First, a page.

Emacs Lisp

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(a short overview should go here)

Also known as "elisp" or "Elisp".

Basic setup

You can customize this and all other lisp languages with M-x customize-group RET lisp RET.

Helpful keybindings

<span title="Try `C-h k M-<tab>' for more information." style="border-bottom
1px dotted">[M-<tab>]</span>
Complete at point
[C-M-q]
Indent the sexp following point
[C-M-x]
Evaluate the defun at point

Common customizations

Outlining

For Org-style outlining, add the following snippet to your init.el or .emacs file.

;; Turn on outline minor mode
(add-hook 'emacs-lisp-mode-hook  'outline-minor-mode)
 
;; Add key bindings for Org-style outline cycling
(add-hook 'outline-minor-mode-hook
  (lambda ()
    (define-key outline-minor-mode-map [(control tab)] 'org-cycle)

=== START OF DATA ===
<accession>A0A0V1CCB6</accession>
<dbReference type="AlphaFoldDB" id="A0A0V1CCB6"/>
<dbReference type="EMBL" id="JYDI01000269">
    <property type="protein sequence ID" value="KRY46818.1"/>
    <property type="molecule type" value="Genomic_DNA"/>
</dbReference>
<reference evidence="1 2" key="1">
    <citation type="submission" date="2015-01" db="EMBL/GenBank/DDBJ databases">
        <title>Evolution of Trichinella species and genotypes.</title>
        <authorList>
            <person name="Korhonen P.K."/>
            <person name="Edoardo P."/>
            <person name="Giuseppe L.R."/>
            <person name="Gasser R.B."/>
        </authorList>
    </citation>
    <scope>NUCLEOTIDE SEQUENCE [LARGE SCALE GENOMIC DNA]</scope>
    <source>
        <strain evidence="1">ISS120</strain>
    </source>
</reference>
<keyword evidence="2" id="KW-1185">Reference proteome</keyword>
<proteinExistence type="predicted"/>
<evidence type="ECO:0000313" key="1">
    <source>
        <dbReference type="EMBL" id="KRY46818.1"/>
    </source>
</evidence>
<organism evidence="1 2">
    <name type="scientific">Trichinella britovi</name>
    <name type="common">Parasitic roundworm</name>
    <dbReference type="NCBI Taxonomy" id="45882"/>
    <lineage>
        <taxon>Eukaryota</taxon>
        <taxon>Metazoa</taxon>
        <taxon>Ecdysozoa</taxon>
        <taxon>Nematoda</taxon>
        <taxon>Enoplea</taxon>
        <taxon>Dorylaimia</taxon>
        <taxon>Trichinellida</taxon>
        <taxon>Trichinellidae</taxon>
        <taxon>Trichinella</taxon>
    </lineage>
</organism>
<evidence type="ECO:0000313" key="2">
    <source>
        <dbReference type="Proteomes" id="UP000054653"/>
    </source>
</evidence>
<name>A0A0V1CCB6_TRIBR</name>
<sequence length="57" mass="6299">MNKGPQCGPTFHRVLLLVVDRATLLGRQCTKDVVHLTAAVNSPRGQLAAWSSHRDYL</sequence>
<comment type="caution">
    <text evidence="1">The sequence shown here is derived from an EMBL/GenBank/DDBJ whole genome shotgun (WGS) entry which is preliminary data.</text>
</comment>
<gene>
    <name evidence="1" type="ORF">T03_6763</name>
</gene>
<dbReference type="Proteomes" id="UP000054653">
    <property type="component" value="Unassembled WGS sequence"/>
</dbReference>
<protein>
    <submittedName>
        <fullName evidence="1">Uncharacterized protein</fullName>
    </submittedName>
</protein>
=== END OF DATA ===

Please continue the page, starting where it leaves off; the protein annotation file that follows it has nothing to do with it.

(define-key outline-minor-mode-map [(shift tab)] 'org-global-cycle)))

Now visit any elisp file (say M-x find-library RET outline) and keep pressing [S-TAB] and see what happens. Experiment similarly with [C-TAB].

Indentation

Add the following snippet to your init.el or .emacs file, so that you don't have to indent deliberately. See M-x reindent-then-newline-and-indent.

(add-hook 'emacs-lisp-mode-hook
	  (lambda nil
	    (local-set-key [(return)] 'reindent-then-newline-and-indent)))

Scope

By default elisp using dynamic scope. Since Emacs 24 lexical scope has been added.
To use lexical binding, an Emacs-lisp source file must set a file-variable `lexical-binding’ to t in the file header, e.g., by using a first line like: </br>

   ;;; -*- lexical-binding: t -*-

External links